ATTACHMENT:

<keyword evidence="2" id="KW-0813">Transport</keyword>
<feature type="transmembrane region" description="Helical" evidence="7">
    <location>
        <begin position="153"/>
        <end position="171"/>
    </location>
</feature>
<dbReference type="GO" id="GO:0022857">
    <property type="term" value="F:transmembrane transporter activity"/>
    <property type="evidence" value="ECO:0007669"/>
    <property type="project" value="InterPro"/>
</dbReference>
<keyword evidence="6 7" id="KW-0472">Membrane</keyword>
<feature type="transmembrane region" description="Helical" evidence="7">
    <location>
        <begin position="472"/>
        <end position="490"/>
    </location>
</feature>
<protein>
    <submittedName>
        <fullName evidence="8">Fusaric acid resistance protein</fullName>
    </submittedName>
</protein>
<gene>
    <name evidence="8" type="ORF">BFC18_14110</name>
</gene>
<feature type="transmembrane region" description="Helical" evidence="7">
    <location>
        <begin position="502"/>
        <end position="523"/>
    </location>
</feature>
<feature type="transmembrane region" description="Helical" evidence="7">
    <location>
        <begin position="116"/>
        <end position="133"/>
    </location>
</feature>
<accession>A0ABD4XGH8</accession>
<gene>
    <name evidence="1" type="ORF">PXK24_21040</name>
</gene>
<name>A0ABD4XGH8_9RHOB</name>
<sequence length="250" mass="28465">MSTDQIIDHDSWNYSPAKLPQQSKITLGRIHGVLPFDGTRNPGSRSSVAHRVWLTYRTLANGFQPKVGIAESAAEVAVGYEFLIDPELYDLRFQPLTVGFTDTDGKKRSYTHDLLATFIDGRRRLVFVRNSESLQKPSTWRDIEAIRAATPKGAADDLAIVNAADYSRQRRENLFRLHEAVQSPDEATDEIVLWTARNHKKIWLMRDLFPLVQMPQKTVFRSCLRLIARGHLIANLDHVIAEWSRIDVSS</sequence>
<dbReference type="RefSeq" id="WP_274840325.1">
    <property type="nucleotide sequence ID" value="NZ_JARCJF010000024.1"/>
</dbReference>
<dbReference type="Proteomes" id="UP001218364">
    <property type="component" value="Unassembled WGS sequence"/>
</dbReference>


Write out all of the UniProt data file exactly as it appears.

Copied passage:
<keyword evidence="2" id="KW-0813">Transport</keyword>
<feature type="transmembrane region" description="Helical" evidence="7">
    <location>
        <begin position="153"/>
        <end position="171"/>
    </location>
</feature>
<dbReference type="GO" id="GO:0022857">
    <property type="term" value="F:transmembrane transporter activity"/>
    <property type="evidence" value="ECO:0007669"/>
    <property type="project" value="InterPro"/>
</dbReference>
<keyword evidence="6 7" id="KW-0472">Membrane</keyword>
<feature type="transmembrane region" description="Helical" evidence="7">
    <location>
        <begin position="472"/>
        <end position="490"/>
    </location>
</feature>
<protein>
    <submittedName>
        <fullName evidence="8">Fusaric acid resistance protein</fullName>
    </submittedName>
</protein>
<gene>
    <name evidence="8" type="ORF">BFC18_14110</name>
</gene>
<feature type="transmembrane region" description="Helical" evidence="7">
    <location>
        <begin position="502"/>
        <end position="523"/>
    </location>
</feature>
<feature type="transmembrane region" description="Helical" evidence="7">
    <location>
        <begin position="116"/>
        <end position="133"/>
    </location>
</feature>
<accession>A0ABD4XGH8</accession>
<gene>
    <name evidence="1" type="ORF">PXK24_21040</name>
</gene>
<name>A0ABD4XGH8_9RHOB</name>
<sequence length="250" mass="28465">MSTDQIIDHDSWNYSPAKLPQQSKITLGRIHGVLPFDGTRNPGSRSSVAHRVWLTYRTLANGFQPKVGIAESAAEVAVGYEFLIDPELYDLRFQPLTVGFTDTDGKKRSYTHDLLATFIDGRRRLVFVRNSESLQKPSTWRDIEAIRAATPKGAADDLAIVNAADYSRQRRENLFRLHEAVQSPDEATDEIVLWTARNHKKIWLMRDLFPLVQMPQKTVFRSCLRLIARGHLIANLDHVIAEWSRIDVSS</sequence>
<dbReference type="RefSeq" id="WP_274840325.1">
    <property type="nucleotide sequence ID" value="NZ_JARCJF010000024.1"/>
</dbReference>
<dbReference type="Proteomes" id="UP001218364">
    <property type="component" value="Unassembled WGS sequence"/>
</dbReference>